Today the Supreme Court heard oral arguments in the Arizona immigration case. We start from the proposition that if the administration loses the case — that is, the Arizona law is upheld in total or substantial part — it has every reason to be held responsible for its total abdication of leadership in passing comprehensive immigration reform, as the president promised in 2008.

There is no doubt that the federal government can preempt state law expressly by passing its own immigration reform law. Because it has not, the Supreme Court must decide whether Arizona statute conflicts the current hodgepodge of federal immigration laws or runs afoul of other constitutional provisions.

Lyle Denniston reports:

In an oral argument that ran 20 minutes beyond the scheduled hour, the Justices focused tightly on the actual operation of the four specific provisions of the law at issue, and most of the Court seemed prepared to accept that Arizona police would act in measured ways as they arrest and detain individuals they think might be in the U.S. illegally. And most of the Justices seemed somewhat skeptical that the federal government would have to change its own immigration priorities just because states were becoming more active.

At the end, though, the question remained how a final opinion might be written to enlarge states’ power to deal with some 12 million foreign nationals without basing that authority upon the Scalia view that states have a free hand under the Constitution to craft their own immigration policies. The other Justices who spoke up obviously did not want to turn states entirely loose in this field. So perhaps not all of the four clauses would survive — especially sections that created new state crimes as a way to enforce federal immigration restrictions.

The Post’s Robert Barnes has a similar take, reporting:

Hearing final oral arguments in the case, justices seemed skeptical of the Obama administration’s claim that a requirement that police check the immigration status of those arrested or detained was an impermissible intrusion on Congress’s power to set immigration policy and the executive branch’s ability to implement it.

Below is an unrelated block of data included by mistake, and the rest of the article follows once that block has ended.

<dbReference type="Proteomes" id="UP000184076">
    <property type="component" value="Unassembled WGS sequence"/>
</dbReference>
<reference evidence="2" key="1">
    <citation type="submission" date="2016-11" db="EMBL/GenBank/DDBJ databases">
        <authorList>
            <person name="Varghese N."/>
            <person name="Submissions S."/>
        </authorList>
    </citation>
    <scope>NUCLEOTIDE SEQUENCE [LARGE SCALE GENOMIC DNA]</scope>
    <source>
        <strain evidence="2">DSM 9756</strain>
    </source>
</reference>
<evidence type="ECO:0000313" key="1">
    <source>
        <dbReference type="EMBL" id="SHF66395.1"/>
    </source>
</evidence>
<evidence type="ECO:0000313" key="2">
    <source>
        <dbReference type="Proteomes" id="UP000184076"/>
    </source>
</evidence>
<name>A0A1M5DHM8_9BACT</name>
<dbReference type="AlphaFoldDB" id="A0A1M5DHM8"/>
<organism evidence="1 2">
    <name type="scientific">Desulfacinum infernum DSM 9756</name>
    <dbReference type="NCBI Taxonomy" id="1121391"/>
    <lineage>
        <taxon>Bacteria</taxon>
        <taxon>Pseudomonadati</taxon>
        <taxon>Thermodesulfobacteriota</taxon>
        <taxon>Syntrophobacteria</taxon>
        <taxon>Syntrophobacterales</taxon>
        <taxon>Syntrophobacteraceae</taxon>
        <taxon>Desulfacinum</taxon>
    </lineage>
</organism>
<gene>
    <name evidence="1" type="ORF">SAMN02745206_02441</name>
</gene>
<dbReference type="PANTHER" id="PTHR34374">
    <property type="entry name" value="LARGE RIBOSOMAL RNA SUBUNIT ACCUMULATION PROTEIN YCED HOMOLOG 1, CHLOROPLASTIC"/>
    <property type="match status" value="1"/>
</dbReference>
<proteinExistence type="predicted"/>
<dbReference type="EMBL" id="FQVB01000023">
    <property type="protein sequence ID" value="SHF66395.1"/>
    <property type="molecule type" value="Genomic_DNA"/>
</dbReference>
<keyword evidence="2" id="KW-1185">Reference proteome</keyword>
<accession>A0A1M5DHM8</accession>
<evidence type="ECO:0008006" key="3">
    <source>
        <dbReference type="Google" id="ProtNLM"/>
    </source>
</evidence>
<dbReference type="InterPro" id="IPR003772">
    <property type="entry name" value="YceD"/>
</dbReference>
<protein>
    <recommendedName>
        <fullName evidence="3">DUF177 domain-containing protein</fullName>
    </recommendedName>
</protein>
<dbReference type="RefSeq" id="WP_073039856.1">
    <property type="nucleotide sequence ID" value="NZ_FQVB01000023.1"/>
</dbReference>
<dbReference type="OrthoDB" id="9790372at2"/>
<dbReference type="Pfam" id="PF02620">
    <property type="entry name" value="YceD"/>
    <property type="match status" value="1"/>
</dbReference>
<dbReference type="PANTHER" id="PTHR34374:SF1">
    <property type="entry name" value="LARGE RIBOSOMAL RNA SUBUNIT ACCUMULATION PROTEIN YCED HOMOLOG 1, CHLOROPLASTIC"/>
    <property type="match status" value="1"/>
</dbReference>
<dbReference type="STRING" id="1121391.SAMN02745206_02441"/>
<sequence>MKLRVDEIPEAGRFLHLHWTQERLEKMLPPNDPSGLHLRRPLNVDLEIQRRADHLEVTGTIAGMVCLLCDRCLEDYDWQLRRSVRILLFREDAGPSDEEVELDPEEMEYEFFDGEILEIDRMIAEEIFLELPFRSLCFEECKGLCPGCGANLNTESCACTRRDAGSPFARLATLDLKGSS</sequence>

“What could possibly be wrong,” Chief Justice John G. Roberts Jr. asked Solicitor General Donald B. Verrilli Jr., with Arizona officers simply checking the status of someone detained and giving the information to the federal government.

If the federal authorities do not wish to invoke deportation proceedings against the alien, Roberts said, they don’t have to.

Umm, that’s a pretty strong argument, come to think of it. In essence the administration is reduced to arguing that the state can’t highlight what a feeble job the federal government is doing in enforcing immigration laws.

This is not, by the way, a case pitting conservative justices against liberal ones, one senses. “Justice Sonia Sotomayor told Verrilli that the government’s argument that ‘systematic enforcement’ might violate federal law was ‘not selling,’ ” Barnes writes. You know if the administration can’t convince Sotomayor, it is in deep trouble. The part of the law imposing criminal penalties (which federal law does not) for being in the country illegally or seeking work may be the part of the statute most likely to be struck down.

You do get the sense that once again the administration didn’t really think its arguments through, and that the Justice Department’s view (which spurred the administration to challenge the law) was more political advice than solid legal analysis.

The politics of a loss by the government should be interesting. Unlike Obamacare, the Arizona law is very popular in the state and around the country. The public could well be pleased if it survives. Obama is then cast as the failed challenger to a popular law. (I don’t imagine he’ll be spouting his claptrap that the Supreme Court should be restrained in invalidating a statute, do you?) And to the extent he whines about what a terrible thing Arizona has inflicted on itself (and used as a model elsewhere), he risks losing not only Arizona voters in the presidential election but some more of his own credibility. Where was he in the first two years when he had majorities in both the House and Senate — why no immigration bill? Frankly we don’t even know what sort of comprehensive immigration plan he supports because he’s never told us.

Ironically, the former constitutional law instructor may find his reelection plans screwed up by the Supreme Court and his own over-reaching and misunderstanding of the Constitution.